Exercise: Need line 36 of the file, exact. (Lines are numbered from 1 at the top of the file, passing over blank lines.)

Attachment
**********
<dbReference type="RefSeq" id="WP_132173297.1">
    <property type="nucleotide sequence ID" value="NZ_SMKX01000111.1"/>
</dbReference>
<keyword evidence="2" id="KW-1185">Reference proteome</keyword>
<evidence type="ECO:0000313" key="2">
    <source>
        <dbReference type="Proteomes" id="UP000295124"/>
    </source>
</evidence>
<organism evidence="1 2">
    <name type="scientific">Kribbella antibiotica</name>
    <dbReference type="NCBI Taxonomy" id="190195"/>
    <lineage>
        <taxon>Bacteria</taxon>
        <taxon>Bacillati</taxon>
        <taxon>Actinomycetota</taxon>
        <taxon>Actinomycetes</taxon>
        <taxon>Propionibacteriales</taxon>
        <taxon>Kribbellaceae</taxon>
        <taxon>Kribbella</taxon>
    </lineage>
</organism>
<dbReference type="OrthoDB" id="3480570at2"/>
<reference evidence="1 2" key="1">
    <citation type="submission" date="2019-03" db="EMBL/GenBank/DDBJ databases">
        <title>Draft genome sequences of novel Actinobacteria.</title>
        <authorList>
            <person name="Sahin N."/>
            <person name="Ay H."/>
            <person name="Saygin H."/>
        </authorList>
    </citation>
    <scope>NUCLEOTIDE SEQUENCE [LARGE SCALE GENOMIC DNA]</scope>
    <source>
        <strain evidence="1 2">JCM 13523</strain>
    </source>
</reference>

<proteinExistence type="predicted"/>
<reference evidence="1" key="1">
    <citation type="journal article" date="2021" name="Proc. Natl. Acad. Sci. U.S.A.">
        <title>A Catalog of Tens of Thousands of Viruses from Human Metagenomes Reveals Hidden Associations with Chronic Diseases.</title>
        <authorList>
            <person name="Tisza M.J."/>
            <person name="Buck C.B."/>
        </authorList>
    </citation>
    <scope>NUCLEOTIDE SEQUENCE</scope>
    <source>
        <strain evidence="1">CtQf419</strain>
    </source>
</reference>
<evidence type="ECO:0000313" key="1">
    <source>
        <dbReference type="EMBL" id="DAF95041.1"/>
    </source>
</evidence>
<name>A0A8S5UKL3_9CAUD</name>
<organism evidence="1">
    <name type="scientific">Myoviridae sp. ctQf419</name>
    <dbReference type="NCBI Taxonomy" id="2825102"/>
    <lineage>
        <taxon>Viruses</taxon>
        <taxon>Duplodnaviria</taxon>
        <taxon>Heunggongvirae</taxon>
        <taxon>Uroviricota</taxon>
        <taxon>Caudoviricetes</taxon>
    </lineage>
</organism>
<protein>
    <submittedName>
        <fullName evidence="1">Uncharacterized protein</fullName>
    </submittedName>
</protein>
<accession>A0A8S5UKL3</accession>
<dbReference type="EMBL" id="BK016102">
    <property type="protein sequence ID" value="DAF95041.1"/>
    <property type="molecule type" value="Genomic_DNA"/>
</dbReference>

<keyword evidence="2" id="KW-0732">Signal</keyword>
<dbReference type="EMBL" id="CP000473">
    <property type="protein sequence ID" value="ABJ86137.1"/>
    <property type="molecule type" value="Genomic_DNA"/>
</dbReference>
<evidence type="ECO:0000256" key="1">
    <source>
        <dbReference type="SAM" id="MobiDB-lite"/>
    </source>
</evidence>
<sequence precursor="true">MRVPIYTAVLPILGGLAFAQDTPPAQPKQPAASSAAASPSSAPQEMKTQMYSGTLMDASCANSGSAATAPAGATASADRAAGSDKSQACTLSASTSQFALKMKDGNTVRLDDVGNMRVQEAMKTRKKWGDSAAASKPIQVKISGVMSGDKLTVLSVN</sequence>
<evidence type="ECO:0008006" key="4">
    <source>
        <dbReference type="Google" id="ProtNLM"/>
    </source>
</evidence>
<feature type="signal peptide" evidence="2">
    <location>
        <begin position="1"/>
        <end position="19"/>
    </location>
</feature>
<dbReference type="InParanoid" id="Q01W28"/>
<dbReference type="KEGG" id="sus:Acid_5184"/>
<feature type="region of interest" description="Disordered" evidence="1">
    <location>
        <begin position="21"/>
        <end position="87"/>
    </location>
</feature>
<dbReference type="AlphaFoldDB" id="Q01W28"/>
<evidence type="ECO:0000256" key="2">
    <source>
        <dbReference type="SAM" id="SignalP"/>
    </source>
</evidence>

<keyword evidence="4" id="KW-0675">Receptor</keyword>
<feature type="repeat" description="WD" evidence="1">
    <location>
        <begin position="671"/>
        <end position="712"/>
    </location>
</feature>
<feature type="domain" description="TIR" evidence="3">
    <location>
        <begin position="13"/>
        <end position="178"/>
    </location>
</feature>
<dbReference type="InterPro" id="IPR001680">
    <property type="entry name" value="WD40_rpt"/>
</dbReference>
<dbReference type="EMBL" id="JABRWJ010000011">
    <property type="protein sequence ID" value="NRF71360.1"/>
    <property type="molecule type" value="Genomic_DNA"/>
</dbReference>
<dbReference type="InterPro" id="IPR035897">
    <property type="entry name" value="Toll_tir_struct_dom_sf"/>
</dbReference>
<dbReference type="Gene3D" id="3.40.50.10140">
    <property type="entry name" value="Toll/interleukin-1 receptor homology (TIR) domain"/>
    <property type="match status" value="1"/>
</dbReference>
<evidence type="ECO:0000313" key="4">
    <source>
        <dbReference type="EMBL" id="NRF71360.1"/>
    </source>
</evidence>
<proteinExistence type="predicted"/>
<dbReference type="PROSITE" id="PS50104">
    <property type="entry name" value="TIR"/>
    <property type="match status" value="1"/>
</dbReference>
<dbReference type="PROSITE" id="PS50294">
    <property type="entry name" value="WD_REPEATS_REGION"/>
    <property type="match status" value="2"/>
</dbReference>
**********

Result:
    </source>